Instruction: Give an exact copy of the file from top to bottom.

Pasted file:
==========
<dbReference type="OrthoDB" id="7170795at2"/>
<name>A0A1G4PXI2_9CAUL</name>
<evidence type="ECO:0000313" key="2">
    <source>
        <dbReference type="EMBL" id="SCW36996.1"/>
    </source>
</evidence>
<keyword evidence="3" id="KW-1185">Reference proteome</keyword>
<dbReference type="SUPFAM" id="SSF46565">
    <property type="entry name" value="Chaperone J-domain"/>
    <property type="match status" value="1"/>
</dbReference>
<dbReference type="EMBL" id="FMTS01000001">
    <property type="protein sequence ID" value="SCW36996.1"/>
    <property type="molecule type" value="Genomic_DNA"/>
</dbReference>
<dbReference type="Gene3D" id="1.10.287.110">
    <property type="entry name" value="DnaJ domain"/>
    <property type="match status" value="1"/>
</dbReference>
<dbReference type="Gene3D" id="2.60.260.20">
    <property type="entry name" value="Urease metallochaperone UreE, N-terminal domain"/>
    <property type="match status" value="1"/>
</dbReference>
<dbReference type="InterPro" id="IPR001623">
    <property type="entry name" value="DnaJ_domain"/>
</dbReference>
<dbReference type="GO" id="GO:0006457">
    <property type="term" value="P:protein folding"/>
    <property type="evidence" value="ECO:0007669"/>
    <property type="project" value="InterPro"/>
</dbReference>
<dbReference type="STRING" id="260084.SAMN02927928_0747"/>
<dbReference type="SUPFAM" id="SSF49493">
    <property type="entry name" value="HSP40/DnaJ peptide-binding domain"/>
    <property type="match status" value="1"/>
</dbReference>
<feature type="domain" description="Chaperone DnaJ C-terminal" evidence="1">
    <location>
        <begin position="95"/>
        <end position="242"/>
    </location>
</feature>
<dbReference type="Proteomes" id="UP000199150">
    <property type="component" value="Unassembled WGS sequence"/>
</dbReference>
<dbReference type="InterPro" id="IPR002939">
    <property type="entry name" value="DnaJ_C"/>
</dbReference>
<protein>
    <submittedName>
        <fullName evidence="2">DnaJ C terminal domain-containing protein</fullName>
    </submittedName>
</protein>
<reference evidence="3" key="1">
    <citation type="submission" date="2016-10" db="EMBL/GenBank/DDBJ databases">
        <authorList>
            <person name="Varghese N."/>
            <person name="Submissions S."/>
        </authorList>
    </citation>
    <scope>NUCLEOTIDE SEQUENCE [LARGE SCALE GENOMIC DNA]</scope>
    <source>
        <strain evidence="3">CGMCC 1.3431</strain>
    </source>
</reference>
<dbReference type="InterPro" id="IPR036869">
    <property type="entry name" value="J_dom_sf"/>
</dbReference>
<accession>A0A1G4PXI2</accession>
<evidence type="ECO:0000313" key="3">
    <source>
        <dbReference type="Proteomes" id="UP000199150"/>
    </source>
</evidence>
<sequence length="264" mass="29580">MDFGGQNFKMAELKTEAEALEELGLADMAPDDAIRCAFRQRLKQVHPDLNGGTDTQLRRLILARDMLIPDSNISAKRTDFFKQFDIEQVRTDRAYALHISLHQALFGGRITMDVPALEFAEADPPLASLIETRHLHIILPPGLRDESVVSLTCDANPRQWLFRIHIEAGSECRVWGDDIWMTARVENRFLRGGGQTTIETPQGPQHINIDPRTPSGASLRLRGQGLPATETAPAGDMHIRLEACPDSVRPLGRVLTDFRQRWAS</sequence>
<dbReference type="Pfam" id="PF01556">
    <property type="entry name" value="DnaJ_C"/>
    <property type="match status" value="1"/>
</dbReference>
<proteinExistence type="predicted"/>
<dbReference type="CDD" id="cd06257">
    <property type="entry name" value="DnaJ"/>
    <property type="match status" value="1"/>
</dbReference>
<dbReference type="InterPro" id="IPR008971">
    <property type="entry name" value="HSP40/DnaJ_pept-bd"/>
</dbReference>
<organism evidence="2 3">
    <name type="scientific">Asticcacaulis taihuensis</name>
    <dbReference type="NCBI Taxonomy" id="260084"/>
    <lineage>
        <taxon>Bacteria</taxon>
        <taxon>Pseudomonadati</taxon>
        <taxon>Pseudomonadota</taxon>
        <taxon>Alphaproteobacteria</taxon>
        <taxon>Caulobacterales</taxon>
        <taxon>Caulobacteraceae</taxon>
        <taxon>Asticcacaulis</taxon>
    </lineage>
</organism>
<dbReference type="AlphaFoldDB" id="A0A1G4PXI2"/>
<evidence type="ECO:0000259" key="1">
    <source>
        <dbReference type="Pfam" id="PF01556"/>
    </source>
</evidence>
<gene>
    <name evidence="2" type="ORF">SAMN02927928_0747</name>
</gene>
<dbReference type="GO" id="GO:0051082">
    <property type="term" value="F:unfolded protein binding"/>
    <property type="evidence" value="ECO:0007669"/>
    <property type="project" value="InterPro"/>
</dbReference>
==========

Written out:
<dbReference type="OrthoDB" id="7170795at2"/>
<name>A0A1G4PXI2_9CAUL</name>
<evidence type="ECO:0000313" key="2">
    <source>
        <dbReference type="EMBL" id="SCW36996.1"/>
    </source>
</evidence>
<keyword evidence="3" id="KW-1185">Reference proteome</keyword>
<dbReference type="SUPFAM" id="SSF46565">
    <property type="entry name" value="Chaperone J-domain"/>
    <property type="match status" value="1"/>
</dbReference>
<dbReference type="EMBL" id="FMTS01000001">
    <property type="protein sequence ID" value="SCW36996.1"/>
    <property type="molecule type" value="Genomic_DNA"/>
</dbReference>
<dbReference type="Gene3D" id="1.10.287.110">
    <property type="entry name" value="DnaJ domain"/>
    <property type="match status" value="1"/>
</dbReference>
<dbReference type="Gene3D" id="2.60.260.20">
    <property type="entry name" value="Urease metallochaperone UreE, N-terminal domain"/>
    <property type="match status" value="1"/>
</dbReference>
<dbReference type="InterPro" id="IPR001623">
    <property type="entry name" value="DnaJ_domain"/>
</dbReference>
<dbReference type="GO" id="GO:0006457">
    <property type="term" value="P:protein folding"/>
    <property type="evidence" value="ECO:0007669"/>
    <property type="project" value="InterPro"/>
</dbReference>
<dbReference type="STRING" id="260084.SAMN02927928_0747"/>
<dbReference type="SUPFAM" id="SSF49493">
    <property type="entry name" value="HSP40/DnaJ peptide-binding domain"/>
    <property type="match status" value="1"/>
</dbReference>
<feature type="domain" description="Chaperone DnaJ C-terminal" evidence="1">
    <location>
        <begin position="95"/>
        <end position="242"/>
    </location>
</feature>
<dbReference type="Proteomes" id="UP000199150">
    <property type="component" value="Unassembled WGS sequence"/>
</dbReference>
<dbReference type="InterPro" id="IPR002939">
    <property type="entry name" value="DnaJ_C"/>
</dbReference>
<protein>
    <submittedName>
        <fullName evidence="2">DnaJ C terminal domain-containing protein</fullName>
    </submittedName>
</protein>
<reference evidence="3" key="1">
    <citation type="submission" date="2016-10" db="EMBL/GenBank/DDBJ databases">
        <authorList>
            <person name="Varghese N."/>
            <person name="Submissions S."/>
        </authorList>
    </citation>
    <scope>NUCLEOTIDE SEQUENCE [LARGE SCALE GENOMIC DNA]</scope>
    <source>
        <strain evidence="3">CGMCC 1.3431</strain>
    </source>
</reference>
<dbReference type="InterPro" id="IPR036869">
    <property type="entry name" value="J_dom_sf"/>
</dbReference>
<accession>A0A1G4PXI2</accession>
<evidence type="ECO:0000313" key="3">
    <source>
        <dbReference type="Proteomes" id="UP000199150"/>
    </source>
</evidence>
<sequence length="264" mass="29580">MDFGGQNFKMAELKTEAEALEELGLADMAPDDAIRCAFRQRLKQVHPDLNGGTDTQLRRLILARDMLIPDSNISAKRTDFFKQFDIEQVRTDRAYALHISLHQALFGGRITMDVPALEFAEADPPLASLIETRHLHIILPPGLRDESVVSLTCDANPRQWLFRIHIEAGSECRVWGDDIWMTARVENRFLRGGGQTTIETPQGPQHINIDPRTPSGASLRLRGQGLPATETAPAGDMHIRLEACPDSVRPLGRVLTDFRQRWAS</sequence>
<dbReference type="Pfam" id="PF01556">
    <property type="entry name" value="DnaJ_C"/>
    <property type="match status" value="1"/>
</dbReference>
<proteinExistence type="predicted"/>
<dbReference type="CDD" id="cd06257">
    <property type="entry name" value="DnaJ"/>
    <property type="match status" value="1"/>
</dbReference>
<dbReference type="InterPro" id="IPR008971">
    <property type="entry name" value="HSP40/DnaJ_pept-bd"/>
</dbReference>
<organism evidence="2 3">
    <name type="scientific">Asticcacaulis taihuensis</name>
    <dbReference type="NCBI Taxonomy" id="260084"/>
    <lineage>
        <taxon>Bacteria</taxon>
        <taxon>Pseudomonadati</taxon>
        <taxon>Pseudomonadota</taxon>
        <taxon>Alphaproteobacteria</taxon>
        <taxon>Caulobacterales</taxon>
        <taxon>Caulobacteraceae</taxon>
        <taxon>Asticcacaulis</taxon>
    </lineage>
</organism>
<dbReference type="AlphaFoldDB" id="A0A1G4PXI2"/>
<evidence type="ECO:0000259" key="1">
    <source>
        <dbReference type="Pfam" id="PF01556"/>
    </source>
</evidence>
<gene>
    <name evidence="2" type="ORF">SAMN02927928_0747</name>
</gene>
<dbReference type="GO" id="GO:0051082">
    <property type="term" value="F:unfolded protein binding"/>
    <property type="evidence" value="ECO:0007669"/>
    <property type="project" value="InterPro"/>
</dbReference>